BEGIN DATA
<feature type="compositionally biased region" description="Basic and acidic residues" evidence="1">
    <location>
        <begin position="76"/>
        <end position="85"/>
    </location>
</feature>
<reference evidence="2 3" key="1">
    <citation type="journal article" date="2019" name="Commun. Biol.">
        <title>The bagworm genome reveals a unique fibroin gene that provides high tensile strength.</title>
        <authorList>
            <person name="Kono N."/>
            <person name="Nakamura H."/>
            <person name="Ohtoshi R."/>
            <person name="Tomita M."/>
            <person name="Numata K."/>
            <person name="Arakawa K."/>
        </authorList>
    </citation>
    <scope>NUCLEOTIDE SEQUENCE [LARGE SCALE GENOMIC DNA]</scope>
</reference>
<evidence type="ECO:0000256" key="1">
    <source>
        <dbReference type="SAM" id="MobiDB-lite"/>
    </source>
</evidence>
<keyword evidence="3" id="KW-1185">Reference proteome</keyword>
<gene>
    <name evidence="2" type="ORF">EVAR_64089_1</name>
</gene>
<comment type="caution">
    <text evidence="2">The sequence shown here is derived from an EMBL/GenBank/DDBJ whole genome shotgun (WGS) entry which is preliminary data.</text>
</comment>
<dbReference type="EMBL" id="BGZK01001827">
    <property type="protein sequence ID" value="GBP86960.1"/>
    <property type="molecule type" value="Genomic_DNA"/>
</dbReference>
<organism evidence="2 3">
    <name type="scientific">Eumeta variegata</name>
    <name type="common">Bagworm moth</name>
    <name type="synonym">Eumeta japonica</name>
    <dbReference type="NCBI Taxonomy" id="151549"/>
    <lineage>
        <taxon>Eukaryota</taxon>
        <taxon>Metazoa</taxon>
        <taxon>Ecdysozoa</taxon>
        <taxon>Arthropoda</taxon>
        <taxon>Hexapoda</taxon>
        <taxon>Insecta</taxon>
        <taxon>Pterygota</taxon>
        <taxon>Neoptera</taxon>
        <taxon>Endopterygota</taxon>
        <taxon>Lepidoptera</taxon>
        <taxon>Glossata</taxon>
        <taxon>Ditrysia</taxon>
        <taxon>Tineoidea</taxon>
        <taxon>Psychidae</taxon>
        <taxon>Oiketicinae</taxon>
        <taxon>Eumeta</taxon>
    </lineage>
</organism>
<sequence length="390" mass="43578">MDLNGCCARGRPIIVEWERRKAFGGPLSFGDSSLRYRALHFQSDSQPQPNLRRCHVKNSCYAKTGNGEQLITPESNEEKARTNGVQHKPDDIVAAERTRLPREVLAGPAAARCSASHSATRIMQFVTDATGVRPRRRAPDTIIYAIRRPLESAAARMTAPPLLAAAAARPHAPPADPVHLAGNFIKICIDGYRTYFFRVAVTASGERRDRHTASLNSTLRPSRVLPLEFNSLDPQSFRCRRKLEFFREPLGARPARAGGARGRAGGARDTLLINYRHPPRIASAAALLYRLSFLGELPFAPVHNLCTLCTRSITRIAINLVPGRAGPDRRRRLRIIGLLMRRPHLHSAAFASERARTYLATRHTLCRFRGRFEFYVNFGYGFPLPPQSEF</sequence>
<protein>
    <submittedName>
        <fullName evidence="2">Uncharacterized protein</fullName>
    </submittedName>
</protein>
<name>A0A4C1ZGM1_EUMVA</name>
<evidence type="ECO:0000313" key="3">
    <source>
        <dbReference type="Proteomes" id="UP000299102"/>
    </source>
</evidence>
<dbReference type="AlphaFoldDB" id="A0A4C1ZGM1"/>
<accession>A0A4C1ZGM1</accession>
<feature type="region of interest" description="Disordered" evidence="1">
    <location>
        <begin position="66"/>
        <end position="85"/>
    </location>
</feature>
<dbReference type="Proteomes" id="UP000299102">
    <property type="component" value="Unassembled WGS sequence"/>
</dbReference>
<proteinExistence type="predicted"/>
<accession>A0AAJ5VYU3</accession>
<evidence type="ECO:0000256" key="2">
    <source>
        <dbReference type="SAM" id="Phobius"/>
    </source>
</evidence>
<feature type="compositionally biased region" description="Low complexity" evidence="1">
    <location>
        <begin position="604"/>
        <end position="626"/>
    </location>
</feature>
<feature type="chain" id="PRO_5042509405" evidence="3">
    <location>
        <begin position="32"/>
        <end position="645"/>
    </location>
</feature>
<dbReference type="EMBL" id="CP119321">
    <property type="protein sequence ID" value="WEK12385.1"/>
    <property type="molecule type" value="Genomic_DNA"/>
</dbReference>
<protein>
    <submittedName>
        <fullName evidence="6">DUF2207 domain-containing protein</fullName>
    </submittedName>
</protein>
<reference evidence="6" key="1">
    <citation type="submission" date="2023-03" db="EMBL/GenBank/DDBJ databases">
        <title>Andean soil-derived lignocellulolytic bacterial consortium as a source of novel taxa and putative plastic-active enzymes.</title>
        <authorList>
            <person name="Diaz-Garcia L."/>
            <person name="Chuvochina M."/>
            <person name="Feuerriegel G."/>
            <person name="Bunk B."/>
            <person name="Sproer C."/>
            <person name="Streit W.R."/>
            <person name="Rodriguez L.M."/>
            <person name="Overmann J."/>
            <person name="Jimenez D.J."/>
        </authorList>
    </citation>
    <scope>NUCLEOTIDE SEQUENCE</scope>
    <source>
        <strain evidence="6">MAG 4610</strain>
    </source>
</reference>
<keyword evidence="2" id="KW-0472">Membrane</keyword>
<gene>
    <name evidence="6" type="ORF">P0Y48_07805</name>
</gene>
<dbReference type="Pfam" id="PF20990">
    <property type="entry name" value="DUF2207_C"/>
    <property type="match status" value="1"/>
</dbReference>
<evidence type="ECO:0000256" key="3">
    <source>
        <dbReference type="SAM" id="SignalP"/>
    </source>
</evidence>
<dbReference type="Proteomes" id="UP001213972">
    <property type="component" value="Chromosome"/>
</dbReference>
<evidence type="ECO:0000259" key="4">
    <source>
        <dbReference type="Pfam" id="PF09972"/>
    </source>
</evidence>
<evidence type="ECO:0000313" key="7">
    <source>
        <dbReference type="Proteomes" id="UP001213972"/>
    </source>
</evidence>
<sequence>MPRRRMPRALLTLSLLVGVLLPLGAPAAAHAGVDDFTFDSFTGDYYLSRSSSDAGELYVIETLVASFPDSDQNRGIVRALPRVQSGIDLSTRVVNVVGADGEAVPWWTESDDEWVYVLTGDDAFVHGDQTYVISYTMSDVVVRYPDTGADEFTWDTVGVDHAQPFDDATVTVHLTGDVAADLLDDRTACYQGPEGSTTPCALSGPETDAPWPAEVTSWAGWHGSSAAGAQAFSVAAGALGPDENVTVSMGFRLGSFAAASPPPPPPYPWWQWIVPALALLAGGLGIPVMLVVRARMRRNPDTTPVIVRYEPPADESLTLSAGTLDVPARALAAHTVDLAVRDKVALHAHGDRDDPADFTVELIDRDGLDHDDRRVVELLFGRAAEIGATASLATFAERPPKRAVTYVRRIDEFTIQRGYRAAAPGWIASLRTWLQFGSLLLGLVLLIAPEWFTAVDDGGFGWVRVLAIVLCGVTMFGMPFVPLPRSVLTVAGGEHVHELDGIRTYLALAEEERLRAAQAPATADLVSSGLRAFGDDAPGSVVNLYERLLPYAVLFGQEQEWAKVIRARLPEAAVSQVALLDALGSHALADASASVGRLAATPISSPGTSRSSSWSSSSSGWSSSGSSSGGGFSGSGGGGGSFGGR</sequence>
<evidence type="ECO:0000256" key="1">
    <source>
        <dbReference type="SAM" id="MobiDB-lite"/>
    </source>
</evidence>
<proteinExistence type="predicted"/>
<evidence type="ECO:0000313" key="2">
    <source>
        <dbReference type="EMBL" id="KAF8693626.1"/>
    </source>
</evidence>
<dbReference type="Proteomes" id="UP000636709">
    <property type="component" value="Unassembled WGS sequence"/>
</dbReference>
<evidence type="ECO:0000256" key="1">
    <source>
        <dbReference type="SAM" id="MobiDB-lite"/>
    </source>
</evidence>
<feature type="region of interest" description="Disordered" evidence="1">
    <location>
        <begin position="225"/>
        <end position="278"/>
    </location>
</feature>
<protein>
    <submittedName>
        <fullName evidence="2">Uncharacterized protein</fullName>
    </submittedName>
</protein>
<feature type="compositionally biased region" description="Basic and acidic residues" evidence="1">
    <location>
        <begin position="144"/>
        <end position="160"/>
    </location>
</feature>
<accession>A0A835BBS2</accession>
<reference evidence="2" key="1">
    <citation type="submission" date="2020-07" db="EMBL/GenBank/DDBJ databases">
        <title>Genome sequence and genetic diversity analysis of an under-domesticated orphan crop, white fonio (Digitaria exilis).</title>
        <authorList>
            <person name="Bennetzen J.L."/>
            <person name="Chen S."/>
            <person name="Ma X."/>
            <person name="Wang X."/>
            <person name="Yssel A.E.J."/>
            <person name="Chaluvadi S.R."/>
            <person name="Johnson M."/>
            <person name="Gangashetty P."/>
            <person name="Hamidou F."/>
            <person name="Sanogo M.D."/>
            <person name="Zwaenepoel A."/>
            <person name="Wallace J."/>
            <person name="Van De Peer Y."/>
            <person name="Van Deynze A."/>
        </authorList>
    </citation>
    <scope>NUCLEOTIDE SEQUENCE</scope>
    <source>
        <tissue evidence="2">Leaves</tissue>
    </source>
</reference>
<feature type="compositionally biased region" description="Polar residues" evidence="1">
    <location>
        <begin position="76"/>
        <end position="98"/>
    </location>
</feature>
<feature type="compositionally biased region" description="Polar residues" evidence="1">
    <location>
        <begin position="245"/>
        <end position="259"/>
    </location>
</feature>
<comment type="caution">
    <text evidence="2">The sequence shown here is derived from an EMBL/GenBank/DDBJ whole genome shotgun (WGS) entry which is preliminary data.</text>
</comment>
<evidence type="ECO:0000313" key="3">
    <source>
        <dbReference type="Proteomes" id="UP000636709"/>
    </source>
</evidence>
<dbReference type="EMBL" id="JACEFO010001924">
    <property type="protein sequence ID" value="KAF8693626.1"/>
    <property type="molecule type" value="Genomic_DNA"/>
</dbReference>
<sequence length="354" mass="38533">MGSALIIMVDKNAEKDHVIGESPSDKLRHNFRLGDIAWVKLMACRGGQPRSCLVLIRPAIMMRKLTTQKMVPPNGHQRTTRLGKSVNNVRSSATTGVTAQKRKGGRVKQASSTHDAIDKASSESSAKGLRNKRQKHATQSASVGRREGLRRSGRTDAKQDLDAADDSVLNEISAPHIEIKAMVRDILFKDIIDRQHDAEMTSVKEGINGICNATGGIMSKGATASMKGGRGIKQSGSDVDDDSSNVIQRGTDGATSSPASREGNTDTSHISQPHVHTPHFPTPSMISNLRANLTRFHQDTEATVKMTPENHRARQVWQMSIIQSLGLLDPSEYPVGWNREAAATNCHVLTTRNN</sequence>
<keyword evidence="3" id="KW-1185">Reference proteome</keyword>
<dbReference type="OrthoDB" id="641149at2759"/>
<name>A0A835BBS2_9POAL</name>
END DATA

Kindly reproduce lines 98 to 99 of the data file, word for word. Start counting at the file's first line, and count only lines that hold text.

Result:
    <location>
        <begin position="32"/>